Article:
The recipe for success when conducting research in a production environment begins with the researcher recognizing and understanding the nature of the clinical care setting and adapting to it as much as possible. Taking the opposite approach, expecting the care setting to adapt to the interests of the researcher, is ill-advised and can negatively impact study timelines.
End stage renal disease (ESRD) patients, especially those receiving in-center hemodialysis, require particular consideration when planning a clinical study in this population. Incident hemodialysis patients, those new to hemodialysis, can be especially challenging to recruit into clinical research studies because their primary focus is on dealing with the lifestyle changes required of new patients. The demands of sorting out medical care and transportation logistics are significant and typically deter these patients from considering participation in a clinical study.
In-center hemodialysis patients in the U.S. typically receive treatments three times a week. This frequency and general predictability of visits to the dialysis center lend themselves well to study visit compliance. However, each in-center hemodialysis session includes an exceptional amount of standard data collection. Sponsors must take this into account when developing case report forms and establishing data entry guidelines.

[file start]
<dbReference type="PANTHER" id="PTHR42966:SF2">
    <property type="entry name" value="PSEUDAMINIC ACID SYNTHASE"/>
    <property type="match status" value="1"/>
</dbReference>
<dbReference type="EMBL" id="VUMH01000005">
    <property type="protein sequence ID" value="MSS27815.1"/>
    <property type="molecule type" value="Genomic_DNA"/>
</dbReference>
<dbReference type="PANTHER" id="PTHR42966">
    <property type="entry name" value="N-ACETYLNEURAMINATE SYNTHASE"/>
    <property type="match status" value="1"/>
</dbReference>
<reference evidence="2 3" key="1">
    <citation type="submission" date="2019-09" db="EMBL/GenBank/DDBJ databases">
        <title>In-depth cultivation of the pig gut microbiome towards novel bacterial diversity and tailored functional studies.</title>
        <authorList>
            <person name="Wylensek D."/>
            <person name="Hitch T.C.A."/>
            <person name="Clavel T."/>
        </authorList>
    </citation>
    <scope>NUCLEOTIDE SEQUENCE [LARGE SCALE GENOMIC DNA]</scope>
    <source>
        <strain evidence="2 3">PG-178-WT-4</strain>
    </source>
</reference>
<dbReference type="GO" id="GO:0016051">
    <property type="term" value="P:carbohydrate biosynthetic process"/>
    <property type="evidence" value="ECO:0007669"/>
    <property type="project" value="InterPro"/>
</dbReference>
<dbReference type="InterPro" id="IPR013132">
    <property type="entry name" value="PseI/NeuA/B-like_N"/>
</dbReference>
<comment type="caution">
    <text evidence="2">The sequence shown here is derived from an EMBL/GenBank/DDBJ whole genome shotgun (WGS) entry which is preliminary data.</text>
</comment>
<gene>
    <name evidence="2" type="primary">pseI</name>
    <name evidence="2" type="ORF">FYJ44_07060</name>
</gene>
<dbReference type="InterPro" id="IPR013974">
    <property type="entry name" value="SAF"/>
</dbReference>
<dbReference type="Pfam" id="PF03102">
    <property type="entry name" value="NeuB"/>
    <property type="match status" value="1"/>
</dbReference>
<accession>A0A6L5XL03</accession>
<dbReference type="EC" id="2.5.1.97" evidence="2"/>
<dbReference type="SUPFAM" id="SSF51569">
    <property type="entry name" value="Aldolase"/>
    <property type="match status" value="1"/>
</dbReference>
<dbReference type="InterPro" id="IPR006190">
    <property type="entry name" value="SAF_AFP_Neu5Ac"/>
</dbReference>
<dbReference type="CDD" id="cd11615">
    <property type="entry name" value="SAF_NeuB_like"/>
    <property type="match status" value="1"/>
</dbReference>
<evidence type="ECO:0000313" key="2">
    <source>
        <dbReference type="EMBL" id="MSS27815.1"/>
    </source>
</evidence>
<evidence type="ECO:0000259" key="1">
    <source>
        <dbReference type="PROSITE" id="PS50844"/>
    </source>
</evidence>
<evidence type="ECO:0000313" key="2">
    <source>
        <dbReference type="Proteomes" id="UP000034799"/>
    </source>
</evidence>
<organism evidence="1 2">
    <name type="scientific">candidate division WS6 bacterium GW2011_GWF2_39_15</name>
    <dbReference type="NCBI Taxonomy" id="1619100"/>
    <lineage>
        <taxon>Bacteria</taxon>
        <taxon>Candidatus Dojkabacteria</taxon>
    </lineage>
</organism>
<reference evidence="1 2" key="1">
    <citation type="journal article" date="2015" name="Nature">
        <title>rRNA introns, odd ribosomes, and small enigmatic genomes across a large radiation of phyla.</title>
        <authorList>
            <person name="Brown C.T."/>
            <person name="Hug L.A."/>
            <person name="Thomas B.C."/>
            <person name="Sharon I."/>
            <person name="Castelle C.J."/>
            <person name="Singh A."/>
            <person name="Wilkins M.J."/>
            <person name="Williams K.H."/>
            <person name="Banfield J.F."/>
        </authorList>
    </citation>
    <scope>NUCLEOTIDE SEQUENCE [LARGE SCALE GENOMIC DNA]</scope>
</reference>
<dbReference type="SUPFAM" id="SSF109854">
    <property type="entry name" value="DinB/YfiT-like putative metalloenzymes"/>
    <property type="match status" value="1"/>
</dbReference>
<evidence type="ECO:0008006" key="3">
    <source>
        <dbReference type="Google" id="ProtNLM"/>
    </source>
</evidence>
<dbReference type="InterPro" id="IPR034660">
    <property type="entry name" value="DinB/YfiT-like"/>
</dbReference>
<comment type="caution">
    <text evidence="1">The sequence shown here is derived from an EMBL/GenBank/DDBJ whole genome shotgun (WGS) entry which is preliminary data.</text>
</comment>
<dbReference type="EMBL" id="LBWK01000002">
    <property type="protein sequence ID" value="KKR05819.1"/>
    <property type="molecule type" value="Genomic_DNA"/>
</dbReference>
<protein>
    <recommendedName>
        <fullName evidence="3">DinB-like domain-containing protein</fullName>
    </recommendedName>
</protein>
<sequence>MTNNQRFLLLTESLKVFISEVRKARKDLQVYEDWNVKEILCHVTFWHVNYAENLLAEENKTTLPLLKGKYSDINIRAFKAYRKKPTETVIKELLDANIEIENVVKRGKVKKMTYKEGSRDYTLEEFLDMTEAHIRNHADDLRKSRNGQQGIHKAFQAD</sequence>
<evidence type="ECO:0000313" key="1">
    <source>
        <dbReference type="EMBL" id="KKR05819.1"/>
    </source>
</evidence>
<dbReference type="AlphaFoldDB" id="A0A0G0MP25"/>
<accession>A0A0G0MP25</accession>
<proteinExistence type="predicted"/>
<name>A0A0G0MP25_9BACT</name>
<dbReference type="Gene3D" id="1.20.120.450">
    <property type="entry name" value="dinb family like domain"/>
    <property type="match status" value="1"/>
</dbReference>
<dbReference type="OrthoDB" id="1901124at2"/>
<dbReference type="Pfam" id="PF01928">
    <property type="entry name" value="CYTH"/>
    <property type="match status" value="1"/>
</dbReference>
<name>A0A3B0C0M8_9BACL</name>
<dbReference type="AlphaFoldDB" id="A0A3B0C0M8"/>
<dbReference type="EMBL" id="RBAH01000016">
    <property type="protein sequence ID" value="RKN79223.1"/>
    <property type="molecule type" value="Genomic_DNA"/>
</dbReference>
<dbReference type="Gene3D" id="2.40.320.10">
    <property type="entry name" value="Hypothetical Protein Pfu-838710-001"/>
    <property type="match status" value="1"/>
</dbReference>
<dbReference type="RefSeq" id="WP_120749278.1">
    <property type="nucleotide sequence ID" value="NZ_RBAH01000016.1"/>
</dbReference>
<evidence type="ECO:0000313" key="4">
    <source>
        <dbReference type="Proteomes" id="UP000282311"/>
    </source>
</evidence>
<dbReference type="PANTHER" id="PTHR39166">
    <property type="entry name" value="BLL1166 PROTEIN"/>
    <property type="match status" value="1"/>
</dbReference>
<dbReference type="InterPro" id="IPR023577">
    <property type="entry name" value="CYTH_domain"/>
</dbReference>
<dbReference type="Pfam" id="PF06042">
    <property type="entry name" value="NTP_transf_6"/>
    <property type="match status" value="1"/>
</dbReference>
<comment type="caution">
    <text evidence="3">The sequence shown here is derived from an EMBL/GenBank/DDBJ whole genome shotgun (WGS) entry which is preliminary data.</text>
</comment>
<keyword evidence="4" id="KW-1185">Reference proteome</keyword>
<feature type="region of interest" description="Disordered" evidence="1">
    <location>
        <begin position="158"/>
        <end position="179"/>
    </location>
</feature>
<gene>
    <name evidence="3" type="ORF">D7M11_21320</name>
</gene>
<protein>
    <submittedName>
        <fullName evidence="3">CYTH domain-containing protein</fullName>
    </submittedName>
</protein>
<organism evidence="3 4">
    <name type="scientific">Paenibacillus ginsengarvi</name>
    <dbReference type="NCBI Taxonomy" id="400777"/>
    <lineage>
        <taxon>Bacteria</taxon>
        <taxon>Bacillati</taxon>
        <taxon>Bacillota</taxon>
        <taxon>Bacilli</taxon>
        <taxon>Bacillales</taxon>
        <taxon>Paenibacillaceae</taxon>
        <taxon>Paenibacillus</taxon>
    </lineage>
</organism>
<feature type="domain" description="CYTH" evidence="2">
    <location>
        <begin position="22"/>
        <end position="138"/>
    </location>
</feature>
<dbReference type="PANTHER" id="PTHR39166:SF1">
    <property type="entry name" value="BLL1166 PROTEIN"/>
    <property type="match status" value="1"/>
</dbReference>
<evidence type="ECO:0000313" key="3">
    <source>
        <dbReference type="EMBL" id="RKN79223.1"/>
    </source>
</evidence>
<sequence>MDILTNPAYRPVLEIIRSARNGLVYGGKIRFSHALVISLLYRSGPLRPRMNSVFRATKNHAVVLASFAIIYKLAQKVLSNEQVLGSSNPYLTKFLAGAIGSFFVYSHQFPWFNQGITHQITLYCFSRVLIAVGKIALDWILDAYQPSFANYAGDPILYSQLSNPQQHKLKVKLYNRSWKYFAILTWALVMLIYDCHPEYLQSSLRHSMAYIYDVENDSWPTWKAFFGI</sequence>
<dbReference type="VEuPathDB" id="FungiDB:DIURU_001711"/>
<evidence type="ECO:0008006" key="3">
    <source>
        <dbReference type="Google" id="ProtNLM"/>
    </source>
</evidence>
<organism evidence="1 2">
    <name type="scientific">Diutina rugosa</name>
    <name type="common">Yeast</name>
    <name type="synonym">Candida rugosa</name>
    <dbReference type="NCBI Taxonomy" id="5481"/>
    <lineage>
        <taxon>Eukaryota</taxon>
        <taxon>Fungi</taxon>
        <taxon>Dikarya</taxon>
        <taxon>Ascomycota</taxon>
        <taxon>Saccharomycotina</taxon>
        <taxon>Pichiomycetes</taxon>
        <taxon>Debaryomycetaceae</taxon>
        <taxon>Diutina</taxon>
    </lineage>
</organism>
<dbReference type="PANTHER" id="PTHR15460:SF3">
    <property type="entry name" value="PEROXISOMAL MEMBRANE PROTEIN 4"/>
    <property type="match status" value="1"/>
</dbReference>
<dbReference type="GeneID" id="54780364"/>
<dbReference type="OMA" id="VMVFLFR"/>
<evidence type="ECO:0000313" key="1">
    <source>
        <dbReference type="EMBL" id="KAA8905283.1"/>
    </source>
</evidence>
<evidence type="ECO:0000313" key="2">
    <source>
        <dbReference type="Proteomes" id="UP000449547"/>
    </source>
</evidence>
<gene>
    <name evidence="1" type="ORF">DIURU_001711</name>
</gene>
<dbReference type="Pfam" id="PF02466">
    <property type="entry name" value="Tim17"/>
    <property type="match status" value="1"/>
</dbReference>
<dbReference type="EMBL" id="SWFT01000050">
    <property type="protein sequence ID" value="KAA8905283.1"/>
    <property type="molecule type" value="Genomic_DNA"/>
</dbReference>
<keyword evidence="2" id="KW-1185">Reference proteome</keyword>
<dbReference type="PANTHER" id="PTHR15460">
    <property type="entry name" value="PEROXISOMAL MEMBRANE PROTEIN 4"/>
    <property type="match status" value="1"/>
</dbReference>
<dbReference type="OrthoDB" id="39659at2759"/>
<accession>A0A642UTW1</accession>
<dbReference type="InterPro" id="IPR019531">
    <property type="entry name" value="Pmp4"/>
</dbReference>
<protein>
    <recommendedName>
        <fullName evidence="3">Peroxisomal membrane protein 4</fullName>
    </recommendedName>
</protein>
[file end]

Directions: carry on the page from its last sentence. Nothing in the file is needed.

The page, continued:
Researchers also need to consider the two-day (Saturday-Sunday or Sunday-Monday) intradialytic period in their study design. The protocol should align with standard practice as much as possible and accommodate the patients’ normally scheduled visits.
These specifics of the patient care regimen and their impact on the study design and execution can be anticipated. Patient care and logistical considerations can be accommodated by a thorough review of the protocol by a physician in the field who is familiar with conducting research and understands the logistical challenges ESRD patients face. When conducting research in ESRD patients, it is beneficial to have the expert guidance of an organization that is intimately involved with providing care to patients and can help companies conducting clinical studies in ESRD patients to develop protocols that work with and complement the standard practices of care.
About the Author
Kurt Mussina, MBA
Vice President, General Manager
Kurt Mussina brings more than 25 years of international business success to his role at Frenova, including a record of leadership and achievement structuring and orchestrating global business development teams in the CRO industry. As vice president, general manager, he is responsible for building organizational alignment of functions to drive profits and research success. Before joining Frenova, Mussina held a number of executive positions, including as president of Triangle Research Labs; senior vice president of business development for Aptiv Solutions and Nuvilex; vice president of business development and client services for Aptuit; and vice president for global clinical business development for Inveresk, among others. Mussina earned a Bachelor of Science in chemistry from Montclair State University and received his MBA from Duke University, Fuqua School of Business.